Abstract 11023: Low Systolic Blood Pressure at Admission Identifies Patients with Decompensated Heart Failure Who Are Undergoing Slow Continuous Ultrafiltration at High Risk of Short Term Mortality
Introduction Slow continuous ultrafiltration (SCUF) has emerged as a new therapeutic modality to improve volume overload and potentially reduce re-hospitalizations in decompensated heart failure patients (ADHF). We recently reported our experience with high morbidity and mortality rates associated with SCUF in patients with ADHF. We sought to examine factors that predict mortality in these patients.
Methods We retrospectively reviewed data (demographics, hemodynamics and medications used prior and after ultrafiltration) from 61 consecutive adult patients admitted from 2004 to 2009 to the Heart failure intensive care unit with diagnoses of ADHF that underwent SCUF for at least 24 hrs.
Results: In our cohort (median age 58 years, 76% male, 59% ischemic cardiomyopathy, 60% hypertension, 60% diabetes mellitus and 48% had prior diagnosis of CKD≥ stage III), 36 (59%) patients were alive at the time of discharge, 19 (31%) died during its admission and 6 (10%) were discharge to hospice. Comparing between patients who were alive within 30 days of discharge, the patients that died within 30 days were more likely to have pre-existing ≥ Stage III CKD (28% vs 8%,p=0.05), lower systolic blood pressure (113±15 vs 99±25 mmHg,p=0.0019) and diastolic blood pressure at admission (64±10 vs 57±13 mmHg,p=0.02) with need for inotropic therapy prior to SCUF (28% vs 58%,p=0.017), despite similar clinical and hemodynamic profiles. Prior to SCUF, those patients were more hyponatremic (132±6 vs 129±8 mmol/L,p=0.017), more hyperkalemic (4.6±0.4 vs 4.3 ±0.4 mmol/L,p=0.0160 and had higher serum creatinine levels (2.8 ±0.9 vs 2.2 ±1.0,p=0.03). After 48 hours on SCUF, they persisted with lower systolic blood pressure (97±16 vs 106±13 mmHg,p=0.03) despite similar hemodynamic measurements. In the multivariate analysis, admission systolic blood pressure was the single most important independent factor associated with mortality (adjusted OR 0.96, 95% CI 0.91-0.99,p=0.02).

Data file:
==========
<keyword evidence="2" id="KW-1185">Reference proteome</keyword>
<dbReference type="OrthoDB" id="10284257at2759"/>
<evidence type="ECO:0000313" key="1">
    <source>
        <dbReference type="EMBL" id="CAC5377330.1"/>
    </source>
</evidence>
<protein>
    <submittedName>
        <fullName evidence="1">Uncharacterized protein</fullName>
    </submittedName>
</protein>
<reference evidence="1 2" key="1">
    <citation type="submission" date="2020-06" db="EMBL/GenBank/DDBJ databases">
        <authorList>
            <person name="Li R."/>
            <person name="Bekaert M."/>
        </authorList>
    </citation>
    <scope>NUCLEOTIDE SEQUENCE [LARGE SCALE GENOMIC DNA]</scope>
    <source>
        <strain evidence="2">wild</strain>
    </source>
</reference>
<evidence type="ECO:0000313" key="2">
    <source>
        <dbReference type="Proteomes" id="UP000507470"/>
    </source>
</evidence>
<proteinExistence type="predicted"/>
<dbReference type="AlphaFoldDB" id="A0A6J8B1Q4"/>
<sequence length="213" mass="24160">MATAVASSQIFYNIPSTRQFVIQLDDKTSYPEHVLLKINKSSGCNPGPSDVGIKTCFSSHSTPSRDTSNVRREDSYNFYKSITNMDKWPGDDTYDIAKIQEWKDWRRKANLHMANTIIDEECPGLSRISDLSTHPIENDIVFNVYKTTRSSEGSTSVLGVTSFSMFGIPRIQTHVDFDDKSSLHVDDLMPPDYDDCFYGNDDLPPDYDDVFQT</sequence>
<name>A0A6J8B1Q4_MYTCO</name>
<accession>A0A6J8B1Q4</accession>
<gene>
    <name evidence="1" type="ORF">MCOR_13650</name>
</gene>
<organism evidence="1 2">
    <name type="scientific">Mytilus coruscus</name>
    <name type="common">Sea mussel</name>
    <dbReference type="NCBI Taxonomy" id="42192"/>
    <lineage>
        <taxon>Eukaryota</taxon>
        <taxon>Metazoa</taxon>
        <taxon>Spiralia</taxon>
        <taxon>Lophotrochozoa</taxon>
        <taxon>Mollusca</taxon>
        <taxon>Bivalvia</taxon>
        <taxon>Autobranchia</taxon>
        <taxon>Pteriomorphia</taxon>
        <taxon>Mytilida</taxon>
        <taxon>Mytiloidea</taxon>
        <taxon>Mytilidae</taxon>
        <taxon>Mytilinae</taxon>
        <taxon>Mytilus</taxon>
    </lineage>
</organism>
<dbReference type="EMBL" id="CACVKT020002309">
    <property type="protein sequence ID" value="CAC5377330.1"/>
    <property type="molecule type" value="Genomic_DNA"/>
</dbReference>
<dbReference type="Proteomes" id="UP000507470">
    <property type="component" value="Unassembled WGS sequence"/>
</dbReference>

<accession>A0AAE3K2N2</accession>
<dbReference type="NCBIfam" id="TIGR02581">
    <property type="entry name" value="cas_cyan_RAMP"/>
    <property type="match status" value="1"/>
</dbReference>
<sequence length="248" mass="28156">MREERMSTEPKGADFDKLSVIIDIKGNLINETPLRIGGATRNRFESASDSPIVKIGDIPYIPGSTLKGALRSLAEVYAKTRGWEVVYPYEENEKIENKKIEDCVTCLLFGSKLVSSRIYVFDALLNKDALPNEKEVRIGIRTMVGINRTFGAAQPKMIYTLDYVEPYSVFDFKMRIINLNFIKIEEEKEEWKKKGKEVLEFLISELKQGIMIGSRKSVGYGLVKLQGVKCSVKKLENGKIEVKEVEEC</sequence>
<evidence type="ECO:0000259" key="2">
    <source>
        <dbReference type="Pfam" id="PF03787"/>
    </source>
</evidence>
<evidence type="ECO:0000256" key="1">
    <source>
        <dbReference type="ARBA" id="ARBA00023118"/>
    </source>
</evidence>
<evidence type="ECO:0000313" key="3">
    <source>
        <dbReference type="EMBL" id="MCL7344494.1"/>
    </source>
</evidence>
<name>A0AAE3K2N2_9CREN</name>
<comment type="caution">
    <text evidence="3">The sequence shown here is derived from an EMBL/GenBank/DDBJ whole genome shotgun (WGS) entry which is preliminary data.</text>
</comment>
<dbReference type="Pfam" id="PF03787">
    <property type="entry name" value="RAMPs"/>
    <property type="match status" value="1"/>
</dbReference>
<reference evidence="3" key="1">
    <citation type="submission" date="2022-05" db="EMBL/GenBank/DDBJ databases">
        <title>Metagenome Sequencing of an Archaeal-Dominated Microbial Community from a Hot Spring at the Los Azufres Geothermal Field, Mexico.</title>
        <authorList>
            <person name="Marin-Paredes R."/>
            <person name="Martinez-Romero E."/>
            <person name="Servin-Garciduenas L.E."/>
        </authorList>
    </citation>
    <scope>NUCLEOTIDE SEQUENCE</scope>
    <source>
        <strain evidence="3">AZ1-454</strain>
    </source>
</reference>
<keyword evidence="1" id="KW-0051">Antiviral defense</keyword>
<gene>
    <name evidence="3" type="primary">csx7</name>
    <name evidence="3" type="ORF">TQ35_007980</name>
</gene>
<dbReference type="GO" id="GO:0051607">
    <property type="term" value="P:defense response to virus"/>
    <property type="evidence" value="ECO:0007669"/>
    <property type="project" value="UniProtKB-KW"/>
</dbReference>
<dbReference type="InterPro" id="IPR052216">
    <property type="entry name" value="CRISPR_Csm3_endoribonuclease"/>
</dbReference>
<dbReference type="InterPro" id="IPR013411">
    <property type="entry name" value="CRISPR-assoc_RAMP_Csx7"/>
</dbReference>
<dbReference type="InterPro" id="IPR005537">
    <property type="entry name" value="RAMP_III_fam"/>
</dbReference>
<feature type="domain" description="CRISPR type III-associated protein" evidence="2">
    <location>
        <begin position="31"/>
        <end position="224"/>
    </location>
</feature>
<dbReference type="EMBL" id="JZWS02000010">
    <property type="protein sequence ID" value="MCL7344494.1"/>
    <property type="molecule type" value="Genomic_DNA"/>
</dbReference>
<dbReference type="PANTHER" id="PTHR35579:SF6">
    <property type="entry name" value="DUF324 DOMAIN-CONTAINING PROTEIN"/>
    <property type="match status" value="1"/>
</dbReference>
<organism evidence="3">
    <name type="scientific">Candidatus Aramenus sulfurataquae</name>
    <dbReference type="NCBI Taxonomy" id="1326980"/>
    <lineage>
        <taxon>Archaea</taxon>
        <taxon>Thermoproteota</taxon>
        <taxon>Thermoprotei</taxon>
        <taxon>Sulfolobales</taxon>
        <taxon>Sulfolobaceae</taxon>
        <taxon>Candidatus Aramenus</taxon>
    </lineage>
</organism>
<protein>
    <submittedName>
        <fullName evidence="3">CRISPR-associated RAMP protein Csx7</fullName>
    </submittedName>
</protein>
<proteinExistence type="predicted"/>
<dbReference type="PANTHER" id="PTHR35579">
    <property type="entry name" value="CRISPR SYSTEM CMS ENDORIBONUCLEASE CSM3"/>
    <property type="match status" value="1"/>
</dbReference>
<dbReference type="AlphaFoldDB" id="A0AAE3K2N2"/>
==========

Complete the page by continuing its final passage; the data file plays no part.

Conclusion: Low systolic blood pressure at admission identifies patients with decompensated heart failure that undergo SCUF at high risk of short-term mortality. These findings highlight the importance of contractile reserve to maintain adequate perfusion in the setting of mechanical salt and water removal.
- © 2011 by American Heart Association, Inc.